Remember to control your content. If you are active on social networking sites such as YouTube or Pinterest, be aware that what you put online could potentially be available forever. Examine and utilize your privacy settings. You may want to remove content altogether during the job search. The key to all of this is active participation and leaving a positive presence online. Additional resources, along with more job search and career tips can be found on our website. Don't forget to visit the UHCL Office of Career Services to assist you in all of your career preparation needs.
Alumni to Alumni: Social ME-dia By: J. Pamela Culpepper-Cronk Owner, J. Pamela Photography '80 BS, '83 MA, Distinguished Alumna '00
Okay, I get it! Social media is taking over as our principle source of communication. Websites, emails, blogs, Twitter and Facebook excel as loosely targeted forms of communicating messages to an individual or group. It is our Internet life. While I agree it is a superb avenue to reach out, it is missing the "human" touch.
I began my career as a professional photographer almost 30 years ago. With my UHCL Master's degree in hand, I joined the Clear Lake Area Chamber of Commerce and Space Center Rotary as well as became affiliated with local and national organizations in my field. I networked like crazy. Following my mother's advice, "to see and be seen," I stepped into the life of our community.
By nature, I am admittedly a joiner and an extrovert who is energized by people. Advertising was done by way of the yellow pages and ads purchased in area event programs. However, I found then and now that the best referrals occur when one person asks another, "Can you recommend someone…?" It is the old Clairol commercial, tell two friends and they will tell two friends, and so on. It works!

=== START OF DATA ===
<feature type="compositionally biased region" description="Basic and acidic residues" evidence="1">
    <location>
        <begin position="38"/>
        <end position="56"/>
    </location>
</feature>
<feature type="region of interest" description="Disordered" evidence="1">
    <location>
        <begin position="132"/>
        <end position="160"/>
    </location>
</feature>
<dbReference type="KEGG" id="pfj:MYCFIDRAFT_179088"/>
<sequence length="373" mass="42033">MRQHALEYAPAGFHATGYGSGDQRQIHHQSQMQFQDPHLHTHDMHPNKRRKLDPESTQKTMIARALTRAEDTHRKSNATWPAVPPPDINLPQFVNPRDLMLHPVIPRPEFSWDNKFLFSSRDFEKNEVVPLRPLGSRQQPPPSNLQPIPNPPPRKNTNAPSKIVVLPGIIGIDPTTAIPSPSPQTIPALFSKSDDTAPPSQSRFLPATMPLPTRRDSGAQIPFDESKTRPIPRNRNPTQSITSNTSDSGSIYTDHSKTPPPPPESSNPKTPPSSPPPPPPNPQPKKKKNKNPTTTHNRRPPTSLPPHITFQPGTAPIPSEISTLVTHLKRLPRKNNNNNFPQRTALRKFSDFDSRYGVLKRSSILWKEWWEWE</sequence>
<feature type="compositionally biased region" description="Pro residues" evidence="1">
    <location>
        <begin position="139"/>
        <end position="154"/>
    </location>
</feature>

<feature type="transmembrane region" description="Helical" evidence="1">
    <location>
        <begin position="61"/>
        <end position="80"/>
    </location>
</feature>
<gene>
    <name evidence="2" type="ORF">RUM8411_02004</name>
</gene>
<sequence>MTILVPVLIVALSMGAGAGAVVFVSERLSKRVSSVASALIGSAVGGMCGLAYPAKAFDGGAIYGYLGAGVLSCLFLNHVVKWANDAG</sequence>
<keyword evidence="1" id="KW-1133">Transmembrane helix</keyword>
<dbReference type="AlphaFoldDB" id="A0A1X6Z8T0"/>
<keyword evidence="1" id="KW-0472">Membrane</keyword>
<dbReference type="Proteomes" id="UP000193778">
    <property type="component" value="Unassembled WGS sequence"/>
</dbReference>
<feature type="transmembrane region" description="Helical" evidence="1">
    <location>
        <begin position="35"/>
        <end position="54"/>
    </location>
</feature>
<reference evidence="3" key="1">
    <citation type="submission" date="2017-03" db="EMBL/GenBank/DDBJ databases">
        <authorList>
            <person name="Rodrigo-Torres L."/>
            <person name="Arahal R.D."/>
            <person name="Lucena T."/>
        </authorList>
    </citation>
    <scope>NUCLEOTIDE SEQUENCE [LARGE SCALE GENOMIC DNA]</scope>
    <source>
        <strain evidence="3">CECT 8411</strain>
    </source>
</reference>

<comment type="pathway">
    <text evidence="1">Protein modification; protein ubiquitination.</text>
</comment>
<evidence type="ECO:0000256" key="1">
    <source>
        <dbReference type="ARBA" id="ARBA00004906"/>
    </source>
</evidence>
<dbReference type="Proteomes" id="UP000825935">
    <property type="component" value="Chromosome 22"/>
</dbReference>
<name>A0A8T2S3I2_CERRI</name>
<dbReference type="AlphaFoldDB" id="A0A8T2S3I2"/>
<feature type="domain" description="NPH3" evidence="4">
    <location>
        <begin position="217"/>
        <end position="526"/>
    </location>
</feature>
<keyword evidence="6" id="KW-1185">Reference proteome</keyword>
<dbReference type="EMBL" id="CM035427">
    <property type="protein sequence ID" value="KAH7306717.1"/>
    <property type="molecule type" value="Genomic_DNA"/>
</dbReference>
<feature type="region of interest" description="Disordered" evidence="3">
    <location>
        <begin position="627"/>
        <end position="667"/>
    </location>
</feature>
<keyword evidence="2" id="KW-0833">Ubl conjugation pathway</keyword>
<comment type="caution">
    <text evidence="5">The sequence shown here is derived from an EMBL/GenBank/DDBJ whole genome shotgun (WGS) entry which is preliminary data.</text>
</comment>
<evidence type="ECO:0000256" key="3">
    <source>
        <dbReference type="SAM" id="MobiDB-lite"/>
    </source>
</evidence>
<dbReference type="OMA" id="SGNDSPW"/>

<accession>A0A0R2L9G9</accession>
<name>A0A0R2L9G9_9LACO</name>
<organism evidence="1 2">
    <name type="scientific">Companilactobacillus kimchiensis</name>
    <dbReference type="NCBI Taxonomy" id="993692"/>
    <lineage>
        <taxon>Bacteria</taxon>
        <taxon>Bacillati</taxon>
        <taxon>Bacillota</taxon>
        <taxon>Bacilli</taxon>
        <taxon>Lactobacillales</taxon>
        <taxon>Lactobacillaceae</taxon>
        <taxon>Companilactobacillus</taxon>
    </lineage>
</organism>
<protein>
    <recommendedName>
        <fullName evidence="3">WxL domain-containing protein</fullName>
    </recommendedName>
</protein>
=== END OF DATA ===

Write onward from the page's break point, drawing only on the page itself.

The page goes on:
After three years in business, I was eligible to join an amazing organization, the Association of Business and Professional Women. Each member owns or has fiduciary responsibility in her business. This group was the brainchild of two UHCL professors. What a blessing to be mentored and supported by the collective wisdom of that personal group.
Basic business models still prevail: under-promise, over-deliver; and do what you say you are going to do, when you say you are going do it. Strong businesses are built on a key tenets, basic among those is the concept of relationships. How do you build a relationship? Sometimes you work together for a common cause. Or you might "play" together; serve on a board or committee. It could be lunch or a phone call. Be connected with "real" people. Does that take time? You bet! But, the payoff in long-term clients is enormous.
Social media is quick and easy, but nuances are lost. Of course, there is no going back to the dawn of time before computers, et al. We love having information at the touch of a key. Still, in our haste for immediacy and communication technology, I hope we do not lose something of ourselves, like the ability or inclination to see, hear and converse, people to people.